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01.03.2012 | Review Article | Ausgabe 3/2012

Pediatric Cardiology 3/2012

Implantable Cardioverter-Defibrillators and the Young Athlete: Can the Two Coexist?

Pediatric Cardiology > Ausgabe 3/2012
Ian H. Law, Kevin Shannon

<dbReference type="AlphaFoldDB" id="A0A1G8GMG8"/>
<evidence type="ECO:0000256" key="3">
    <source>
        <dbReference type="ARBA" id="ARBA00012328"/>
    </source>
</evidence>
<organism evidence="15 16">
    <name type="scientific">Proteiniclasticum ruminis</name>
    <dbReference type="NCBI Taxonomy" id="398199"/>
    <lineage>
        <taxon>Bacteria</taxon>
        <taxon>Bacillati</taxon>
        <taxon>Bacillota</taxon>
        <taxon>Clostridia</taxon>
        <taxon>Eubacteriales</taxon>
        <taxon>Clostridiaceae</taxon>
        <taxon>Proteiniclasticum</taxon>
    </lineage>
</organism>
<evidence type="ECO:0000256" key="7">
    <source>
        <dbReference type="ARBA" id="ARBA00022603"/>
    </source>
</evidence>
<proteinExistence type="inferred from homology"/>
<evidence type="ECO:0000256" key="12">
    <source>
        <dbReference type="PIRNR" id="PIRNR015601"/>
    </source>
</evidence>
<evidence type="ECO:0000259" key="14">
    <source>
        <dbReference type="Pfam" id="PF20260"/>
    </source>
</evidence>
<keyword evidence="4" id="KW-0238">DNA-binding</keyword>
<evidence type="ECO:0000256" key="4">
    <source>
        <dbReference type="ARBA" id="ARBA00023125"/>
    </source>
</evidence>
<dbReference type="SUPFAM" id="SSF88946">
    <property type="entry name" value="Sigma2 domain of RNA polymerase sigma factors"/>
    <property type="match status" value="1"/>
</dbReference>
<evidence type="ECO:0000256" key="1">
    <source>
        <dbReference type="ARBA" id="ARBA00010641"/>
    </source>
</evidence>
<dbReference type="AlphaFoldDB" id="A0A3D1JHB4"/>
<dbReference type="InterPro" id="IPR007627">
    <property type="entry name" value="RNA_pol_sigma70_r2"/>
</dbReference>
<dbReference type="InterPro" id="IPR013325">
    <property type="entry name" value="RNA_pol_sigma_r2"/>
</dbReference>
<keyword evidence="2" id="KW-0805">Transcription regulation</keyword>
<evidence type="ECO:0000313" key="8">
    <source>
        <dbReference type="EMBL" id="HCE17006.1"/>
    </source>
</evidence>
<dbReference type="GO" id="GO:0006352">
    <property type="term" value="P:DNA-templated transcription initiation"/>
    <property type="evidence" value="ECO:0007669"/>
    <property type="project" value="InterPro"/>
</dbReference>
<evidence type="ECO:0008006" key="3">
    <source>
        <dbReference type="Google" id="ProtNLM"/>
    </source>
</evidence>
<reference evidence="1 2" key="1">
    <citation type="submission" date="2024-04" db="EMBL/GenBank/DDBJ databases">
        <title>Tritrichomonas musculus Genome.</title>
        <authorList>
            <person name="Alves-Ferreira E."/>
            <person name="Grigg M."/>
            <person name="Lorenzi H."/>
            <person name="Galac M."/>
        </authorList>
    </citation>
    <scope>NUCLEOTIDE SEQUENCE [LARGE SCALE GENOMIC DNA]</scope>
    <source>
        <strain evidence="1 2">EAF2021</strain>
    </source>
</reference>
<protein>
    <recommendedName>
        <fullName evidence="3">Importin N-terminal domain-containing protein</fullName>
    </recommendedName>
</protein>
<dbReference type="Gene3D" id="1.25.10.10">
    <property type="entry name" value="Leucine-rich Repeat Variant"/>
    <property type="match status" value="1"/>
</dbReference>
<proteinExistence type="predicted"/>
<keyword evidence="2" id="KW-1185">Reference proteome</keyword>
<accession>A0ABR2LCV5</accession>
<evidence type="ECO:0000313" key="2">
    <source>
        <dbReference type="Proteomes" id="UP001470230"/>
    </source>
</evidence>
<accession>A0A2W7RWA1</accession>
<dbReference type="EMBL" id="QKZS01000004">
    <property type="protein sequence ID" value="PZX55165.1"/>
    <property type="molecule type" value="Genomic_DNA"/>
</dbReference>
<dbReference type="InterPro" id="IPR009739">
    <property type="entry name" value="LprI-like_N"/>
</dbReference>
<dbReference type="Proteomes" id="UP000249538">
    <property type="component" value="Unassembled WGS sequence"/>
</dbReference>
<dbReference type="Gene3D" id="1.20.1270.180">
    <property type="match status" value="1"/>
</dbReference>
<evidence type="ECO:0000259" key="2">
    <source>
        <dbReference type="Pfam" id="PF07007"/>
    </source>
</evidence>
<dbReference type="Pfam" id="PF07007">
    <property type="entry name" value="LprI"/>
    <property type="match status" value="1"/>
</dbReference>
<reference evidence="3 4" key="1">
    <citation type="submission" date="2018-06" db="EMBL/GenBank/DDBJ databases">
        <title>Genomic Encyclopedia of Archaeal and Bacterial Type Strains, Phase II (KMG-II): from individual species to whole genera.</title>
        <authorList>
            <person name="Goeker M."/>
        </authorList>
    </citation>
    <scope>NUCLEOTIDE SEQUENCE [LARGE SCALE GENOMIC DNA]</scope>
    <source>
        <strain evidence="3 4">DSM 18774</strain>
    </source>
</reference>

Since the incorporation of implantable cardioverter-defibrillators (ICDs) into the management of life-threatening arrhythmias in the 1980s, tremendous advances in device and lead technology have allowed the implantation of ICD systems in younger and smaller patients. The majority of these young patients with “electrical” cardiac disease and a significant number of those with other indications for ICD placement have near normal to normal cardiac function, which has resulted in a large population of young ICD patients with minimal to no symptoms. This population has pushed the boundaries of published guidelines on activity restrictions for the disease state and the presence of an ICD, creating a dilemma for the patient, the family, and the health care team with regard to which activities should be permitted. Strong evidence suggests that vigorous activity increases the probability of life-threatening arrhythmias in the at-risk population. In addition, repetitive training and high levels of exertion may decrease the durability of the ICD system, leading to inappropriate or ineffective device therapy. However, competitive sports promote regular physical activity, even at the novice level, and regular physical exercise confers numerous short- and long-term benefits. The clinician must always balance the potential risk in sports participation for the patient who has an ICD with the documented adverse effects of chronic physical inactivity. The decision to allow sports participation is multifactorial and therefore cannot be made purely on the basis of consensus statements or the patient’s desire to compete.

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